Pay Grading: Definition and How To Create Them for Employees

Being fairly compensated for their work is pertinent to any employee. You bring passion and diligence to your position and in return, you rely on being paid accordingly.

Pay grades are commonly used to establish a satisfactory market starting salary for particular positions and fields based on various background factors of the employee.

A pay grade is an organized structure within a compensation plan that determines what an employee could potentially earn in a certain role.

Pay Grades and Ranges

How do pay grades work?

Most companies establish pay grades for each job title in the organization. Managers determine employees salary ranges for each job title depending on certain factors like the positions responsibilities, seniority levels, complexity of tasks, education levels and work experience.

The two main factors that typically have the most significant impact on pay grade are the responsibilities and job title of the position. When managers review an employees job title, theyll determine where the title lands in their particular field. For example, the pay range for an entry-level content marketing writer could be from $45,000 to $65,000. This gives the employee an idea of the type of raises they can receive if they continue performing well in their role and take on additional responsibilities.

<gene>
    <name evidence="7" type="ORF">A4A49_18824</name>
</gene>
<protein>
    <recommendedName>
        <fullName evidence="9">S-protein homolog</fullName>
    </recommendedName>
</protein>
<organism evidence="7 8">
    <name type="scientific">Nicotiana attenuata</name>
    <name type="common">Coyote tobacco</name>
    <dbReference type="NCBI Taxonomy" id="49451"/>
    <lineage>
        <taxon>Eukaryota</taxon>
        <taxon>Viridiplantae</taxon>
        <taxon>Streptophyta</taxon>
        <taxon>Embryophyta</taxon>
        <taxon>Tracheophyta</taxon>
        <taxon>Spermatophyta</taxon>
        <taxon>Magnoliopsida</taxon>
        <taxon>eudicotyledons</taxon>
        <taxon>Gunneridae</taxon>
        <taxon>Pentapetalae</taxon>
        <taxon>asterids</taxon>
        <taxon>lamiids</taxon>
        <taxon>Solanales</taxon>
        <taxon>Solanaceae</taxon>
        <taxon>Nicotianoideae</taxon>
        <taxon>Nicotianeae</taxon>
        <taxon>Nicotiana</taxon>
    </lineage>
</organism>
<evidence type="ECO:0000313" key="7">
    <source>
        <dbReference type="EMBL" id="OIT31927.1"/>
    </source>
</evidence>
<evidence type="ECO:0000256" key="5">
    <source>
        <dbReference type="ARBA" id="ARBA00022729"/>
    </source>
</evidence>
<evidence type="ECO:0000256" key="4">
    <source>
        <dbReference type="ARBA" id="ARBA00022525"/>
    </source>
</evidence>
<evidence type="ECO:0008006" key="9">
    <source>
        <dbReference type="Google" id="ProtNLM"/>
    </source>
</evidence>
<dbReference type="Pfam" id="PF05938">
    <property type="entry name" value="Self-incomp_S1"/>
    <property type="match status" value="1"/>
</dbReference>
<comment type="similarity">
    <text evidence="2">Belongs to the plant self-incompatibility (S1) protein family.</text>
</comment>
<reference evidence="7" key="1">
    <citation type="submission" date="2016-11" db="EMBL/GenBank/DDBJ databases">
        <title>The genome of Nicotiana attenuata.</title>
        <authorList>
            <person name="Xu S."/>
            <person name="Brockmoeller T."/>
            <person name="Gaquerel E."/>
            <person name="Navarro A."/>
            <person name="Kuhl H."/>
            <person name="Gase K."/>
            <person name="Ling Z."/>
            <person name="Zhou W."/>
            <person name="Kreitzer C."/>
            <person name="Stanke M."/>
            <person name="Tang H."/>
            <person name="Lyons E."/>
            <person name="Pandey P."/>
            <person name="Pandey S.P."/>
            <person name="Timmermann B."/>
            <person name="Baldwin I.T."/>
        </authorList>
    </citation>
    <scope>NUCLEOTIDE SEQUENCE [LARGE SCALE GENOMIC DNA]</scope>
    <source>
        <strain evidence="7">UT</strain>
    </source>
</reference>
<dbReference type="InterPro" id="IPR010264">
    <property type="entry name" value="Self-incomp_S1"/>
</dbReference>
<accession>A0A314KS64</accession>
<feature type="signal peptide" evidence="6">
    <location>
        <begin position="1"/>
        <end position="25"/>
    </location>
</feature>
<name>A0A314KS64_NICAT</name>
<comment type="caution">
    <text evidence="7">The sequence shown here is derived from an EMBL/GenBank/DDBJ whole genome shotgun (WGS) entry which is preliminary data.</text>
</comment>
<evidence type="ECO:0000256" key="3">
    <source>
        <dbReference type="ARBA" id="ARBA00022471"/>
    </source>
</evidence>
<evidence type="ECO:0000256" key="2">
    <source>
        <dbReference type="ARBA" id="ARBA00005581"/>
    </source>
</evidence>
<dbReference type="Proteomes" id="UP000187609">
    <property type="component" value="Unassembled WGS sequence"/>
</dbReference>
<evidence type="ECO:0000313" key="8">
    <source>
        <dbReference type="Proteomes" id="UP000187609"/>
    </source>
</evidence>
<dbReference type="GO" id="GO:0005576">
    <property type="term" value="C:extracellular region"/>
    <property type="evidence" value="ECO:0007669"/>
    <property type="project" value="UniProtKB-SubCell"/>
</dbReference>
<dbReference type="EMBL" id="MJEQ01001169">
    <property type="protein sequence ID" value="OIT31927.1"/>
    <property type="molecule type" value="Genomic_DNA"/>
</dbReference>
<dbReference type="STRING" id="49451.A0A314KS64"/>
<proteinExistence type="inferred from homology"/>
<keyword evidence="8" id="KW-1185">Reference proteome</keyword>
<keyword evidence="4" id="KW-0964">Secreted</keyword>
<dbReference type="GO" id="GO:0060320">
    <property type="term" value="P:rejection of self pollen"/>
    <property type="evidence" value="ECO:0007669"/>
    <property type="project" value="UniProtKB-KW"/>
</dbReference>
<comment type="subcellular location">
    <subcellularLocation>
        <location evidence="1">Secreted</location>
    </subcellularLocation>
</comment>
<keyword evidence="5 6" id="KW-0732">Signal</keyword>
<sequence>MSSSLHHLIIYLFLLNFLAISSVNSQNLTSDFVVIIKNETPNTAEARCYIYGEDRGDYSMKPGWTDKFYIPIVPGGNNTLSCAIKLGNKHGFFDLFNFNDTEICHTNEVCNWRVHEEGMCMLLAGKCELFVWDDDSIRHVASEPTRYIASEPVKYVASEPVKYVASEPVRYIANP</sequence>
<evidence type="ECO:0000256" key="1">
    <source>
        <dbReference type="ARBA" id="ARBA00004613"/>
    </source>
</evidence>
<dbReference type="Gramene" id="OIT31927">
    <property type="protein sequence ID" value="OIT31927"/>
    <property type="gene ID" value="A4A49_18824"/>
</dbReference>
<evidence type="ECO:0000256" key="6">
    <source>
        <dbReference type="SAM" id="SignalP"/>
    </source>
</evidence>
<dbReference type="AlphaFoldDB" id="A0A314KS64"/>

From there, the employees pay grade could shift as they earn promotions in their field. If they become a senior content marketing writer, their range could move up to $55,000 to $75,000. Some pay grades can have an overlap with higher or lower-level positions, but their high and low points may still differ based on expertise and skill set.

What is a pay grade?

A pay grade is an organized structure within a compensation plan that determines what an employee could potentially earn in a certain role. This is usually a salary range from the lowest number an employee can earn in an entry-level position, to the highest they can eventually receive as they advance with the company over the upcoming years. Pay grades typically provide employees with a clear structure of the raises they can expect to receive if they commit to the company and continue contributing quality work.

How to determine pay grades for employees

To decide the pay grade range to offer your employees, conduct online research on salary averages and carefully review the responsibilities of the role. Follow these steps to determine pay grades for employees:

1. Evaluate the roles responsibilities

An effective way to establish a pay grade is to carefully examine the role and its responsibilities. If the employee must complete high-level, time-consuming or several tasks, they may deserve a higher pay range that properly matches the level of difficulty these tasks entail. As employees grow in their role, learn new skills and complete more advanced and complex tasks, you can consider moving them higher up their pay grade to compensate them for the hard work theyre contributing to the role.

Awarding raises and additional compensation shows employees you notice and appreciate the valuable work theyre contributing to the company and makes them want to continue submitting assignments that enhance the companys overall performance.

2. Conduct market research on salaries for similar roles